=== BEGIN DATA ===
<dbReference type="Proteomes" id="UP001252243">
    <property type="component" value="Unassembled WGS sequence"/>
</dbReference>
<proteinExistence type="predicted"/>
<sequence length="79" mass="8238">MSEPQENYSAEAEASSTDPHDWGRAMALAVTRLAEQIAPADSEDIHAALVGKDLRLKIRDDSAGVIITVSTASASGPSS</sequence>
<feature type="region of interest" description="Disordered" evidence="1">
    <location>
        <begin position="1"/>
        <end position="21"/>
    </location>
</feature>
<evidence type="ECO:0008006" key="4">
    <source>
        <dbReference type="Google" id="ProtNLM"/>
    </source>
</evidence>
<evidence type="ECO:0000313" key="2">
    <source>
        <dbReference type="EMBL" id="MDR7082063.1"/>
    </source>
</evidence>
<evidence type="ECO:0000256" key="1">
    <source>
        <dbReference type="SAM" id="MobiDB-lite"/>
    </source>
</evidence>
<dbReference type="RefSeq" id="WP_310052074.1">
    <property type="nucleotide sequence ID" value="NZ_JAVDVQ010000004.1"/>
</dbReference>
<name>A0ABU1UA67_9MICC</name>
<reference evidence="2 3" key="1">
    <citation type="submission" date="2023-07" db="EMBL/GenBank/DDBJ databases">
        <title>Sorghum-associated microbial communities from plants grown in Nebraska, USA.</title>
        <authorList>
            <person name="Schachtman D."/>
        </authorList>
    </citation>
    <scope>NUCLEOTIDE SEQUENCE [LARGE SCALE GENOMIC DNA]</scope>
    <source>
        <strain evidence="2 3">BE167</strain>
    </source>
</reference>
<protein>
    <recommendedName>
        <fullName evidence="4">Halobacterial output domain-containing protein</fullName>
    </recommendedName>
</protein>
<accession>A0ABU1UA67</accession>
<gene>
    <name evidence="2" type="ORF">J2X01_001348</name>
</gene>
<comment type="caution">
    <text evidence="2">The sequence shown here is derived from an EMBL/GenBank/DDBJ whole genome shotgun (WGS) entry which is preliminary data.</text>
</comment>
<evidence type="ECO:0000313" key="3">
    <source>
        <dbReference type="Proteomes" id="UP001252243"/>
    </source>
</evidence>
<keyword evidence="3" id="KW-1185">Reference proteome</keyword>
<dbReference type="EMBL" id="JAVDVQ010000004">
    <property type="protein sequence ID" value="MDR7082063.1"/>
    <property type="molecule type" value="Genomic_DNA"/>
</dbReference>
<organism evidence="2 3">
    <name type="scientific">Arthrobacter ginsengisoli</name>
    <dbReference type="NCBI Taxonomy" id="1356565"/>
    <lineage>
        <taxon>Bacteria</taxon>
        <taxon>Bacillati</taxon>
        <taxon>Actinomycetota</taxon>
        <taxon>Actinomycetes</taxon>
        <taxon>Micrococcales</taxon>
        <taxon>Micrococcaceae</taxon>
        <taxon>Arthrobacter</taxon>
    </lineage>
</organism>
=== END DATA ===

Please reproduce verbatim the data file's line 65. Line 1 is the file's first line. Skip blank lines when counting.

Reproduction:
<organism evidence="2 3">